I don't really get the advantage of a BOF truck versus a unibody. Back in the C-frame days, the pickup truck bed was easier to reach into (lower). Then when Ford started the "fully-boxed-beam" campaign with that C&W "beer for horses" singer (oh what is his name?), eventually GM followed suit. And guess what, both trucks now sit higher!

My Jeep Comanche is unibody and sits low enough to reach into easily. Yes, I know, it is dependent on bed wall height. But I still don't see the advantages of BOF, especially since I understand that the "fully-boxed-frame" (Ford) can't be straightened in the event of a wreck, it must be replaced and is more expensive than a C-frame.

Comments Mike? Anyone?

Back when ford built a good truck

@JPTrucker- The advantage of a full-boxed frame is that it's drastically stronger. When you have a full load in the bed and take a bump the only thing that will keep that truck from flexing is that frame and a strong frame means less flex and better stability. A unibody will have alot more issues under load than a BOF truck. If you are in a wreck and destroy your frame I guess you are just out of luck when it comes to a fully-boxed frame.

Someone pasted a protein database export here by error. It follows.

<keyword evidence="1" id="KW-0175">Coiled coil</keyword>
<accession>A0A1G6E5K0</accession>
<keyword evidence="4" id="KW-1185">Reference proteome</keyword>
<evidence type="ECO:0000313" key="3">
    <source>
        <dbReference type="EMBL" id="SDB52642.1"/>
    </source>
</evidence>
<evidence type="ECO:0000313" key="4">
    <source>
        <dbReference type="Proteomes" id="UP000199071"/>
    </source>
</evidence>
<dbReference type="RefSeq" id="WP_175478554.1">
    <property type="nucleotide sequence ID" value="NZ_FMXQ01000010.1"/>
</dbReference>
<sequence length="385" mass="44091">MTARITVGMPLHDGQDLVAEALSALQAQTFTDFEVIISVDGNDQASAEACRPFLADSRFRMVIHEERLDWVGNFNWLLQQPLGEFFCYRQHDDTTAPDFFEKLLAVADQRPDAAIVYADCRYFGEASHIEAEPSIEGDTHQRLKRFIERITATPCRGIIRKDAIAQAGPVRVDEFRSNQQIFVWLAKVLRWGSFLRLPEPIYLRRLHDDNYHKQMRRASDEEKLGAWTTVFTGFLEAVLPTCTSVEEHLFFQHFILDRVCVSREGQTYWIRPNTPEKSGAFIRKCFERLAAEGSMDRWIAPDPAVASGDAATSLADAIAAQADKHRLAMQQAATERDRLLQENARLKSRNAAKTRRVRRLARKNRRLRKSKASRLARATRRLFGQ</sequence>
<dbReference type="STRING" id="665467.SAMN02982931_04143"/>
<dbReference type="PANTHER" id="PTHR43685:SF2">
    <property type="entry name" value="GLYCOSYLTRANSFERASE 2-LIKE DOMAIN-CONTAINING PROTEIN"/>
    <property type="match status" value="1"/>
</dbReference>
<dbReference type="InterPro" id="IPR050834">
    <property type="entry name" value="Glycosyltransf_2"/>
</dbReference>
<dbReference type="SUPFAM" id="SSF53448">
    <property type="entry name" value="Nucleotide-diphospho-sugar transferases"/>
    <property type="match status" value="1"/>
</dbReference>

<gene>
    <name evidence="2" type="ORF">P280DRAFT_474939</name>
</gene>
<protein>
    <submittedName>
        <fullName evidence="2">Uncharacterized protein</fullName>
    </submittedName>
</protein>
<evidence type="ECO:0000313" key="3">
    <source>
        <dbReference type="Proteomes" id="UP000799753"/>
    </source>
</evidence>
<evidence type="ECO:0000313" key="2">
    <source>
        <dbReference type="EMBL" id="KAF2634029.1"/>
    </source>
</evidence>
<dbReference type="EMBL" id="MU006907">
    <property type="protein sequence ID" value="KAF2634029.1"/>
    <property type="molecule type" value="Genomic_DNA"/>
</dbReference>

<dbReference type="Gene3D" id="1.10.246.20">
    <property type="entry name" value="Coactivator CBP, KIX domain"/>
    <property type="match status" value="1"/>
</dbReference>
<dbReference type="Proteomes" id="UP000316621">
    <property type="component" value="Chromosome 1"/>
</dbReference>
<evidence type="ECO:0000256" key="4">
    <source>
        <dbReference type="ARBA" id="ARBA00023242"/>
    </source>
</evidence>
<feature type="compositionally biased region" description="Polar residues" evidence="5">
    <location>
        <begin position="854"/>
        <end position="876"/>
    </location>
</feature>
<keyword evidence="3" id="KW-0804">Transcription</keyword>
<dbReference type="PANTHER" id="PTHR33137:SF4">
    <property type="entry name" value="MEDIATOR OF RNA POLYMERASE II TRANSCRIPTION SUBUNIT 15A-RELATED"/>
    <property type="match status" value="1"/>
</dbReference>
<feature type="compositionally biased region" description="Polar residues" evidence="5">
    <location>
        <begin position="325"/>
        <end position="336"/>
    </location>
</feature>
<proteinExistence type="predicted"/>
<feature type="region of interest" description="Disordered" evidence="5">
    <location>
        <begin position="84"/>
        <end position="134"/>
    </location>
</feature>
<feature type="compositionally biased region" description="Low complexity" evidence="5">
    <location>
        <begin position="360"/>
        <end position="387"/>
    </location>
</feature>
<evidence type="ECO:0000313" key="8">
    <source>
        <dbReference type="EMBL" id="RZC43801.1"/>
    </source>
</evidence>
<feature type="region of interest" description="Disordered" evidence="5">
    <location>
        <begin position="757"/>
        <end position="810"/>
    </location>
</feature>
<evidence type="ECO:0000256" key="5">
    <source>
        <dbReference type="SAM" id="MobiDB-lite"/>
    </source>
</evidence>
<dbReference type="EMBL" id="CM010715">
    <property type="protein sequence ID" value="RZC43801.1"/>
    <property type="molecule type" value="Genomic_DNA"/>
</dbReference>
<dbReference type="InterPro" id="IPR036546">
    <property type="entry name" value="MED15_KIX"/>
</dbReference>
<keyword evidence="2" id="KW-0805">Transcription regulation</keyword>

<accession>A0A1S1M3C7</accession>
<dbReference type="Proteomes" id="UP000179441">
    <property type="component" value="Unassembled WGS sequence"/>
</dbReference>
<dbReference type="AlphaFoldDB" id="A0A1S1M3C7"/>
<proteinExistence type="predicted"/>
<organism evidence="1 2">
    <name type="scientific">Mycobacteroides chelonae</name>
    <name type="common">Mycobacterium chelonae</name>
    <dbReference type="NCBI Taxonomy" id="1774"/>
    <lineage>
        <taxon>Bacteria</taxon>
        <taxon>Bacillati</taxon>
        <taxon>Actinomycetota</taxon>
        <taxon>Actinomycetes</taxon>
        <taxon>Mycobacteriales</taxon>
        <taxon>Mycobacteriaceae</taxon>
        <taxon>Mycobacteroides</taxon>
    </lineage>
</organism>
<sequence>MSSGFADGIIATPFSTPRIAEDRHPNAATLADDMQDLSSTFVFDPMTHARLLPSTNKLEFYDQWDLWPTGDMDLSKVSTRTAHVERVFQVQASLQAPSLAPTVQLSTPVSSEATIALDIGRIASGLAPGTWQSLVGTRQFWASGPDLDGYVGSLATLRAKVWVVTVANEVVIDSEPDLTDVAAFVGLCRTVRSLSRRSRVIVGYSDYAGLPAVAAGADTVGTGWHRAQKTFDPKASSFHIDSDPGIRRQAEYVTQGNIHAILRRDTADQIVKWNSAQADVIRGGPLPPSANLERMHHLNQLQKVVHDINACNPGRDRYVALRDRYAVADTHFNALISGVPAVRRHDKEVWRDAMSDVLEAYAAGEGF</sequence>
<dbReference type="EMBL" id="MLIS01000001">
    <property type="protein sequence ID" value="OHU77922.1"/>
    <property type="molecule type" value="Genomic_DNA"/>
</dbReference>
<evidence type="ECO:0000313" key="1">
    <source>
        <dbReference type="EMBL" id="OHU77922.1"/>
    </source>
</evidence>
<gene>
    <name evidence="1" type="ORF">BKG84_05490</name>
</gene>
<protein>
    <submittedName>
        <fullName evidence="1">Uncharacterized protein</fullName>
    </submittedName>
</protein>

@JPTrucker - the idea behind unibody construction is that the whole structure becomes load bearing, and impact adsorbing. One should be able to make a lighter, stronger, and safer vehicle. I suspect we will see many new compact pickups come out in the next few years with unibody architecture.
The biggest advantage of body on frame is ease of modification. Various cargo boxs, flat decks, tow rigs etc. can be fit to a body on frame truck.
How does a topic about an old Ford p/u turns into a brand bashing session.

I have a 1961 Unibody shortbed with a 292 that I'm restoring. It's got cool lines and looks like nothing else in town.

One statement from the article that needs to be corrected:

"Some features, like the Twin I-Beam front suspension, would prove to be central to the continued growth of the brand, spanning generations from its introduction in 1965 up to the tail end of the century."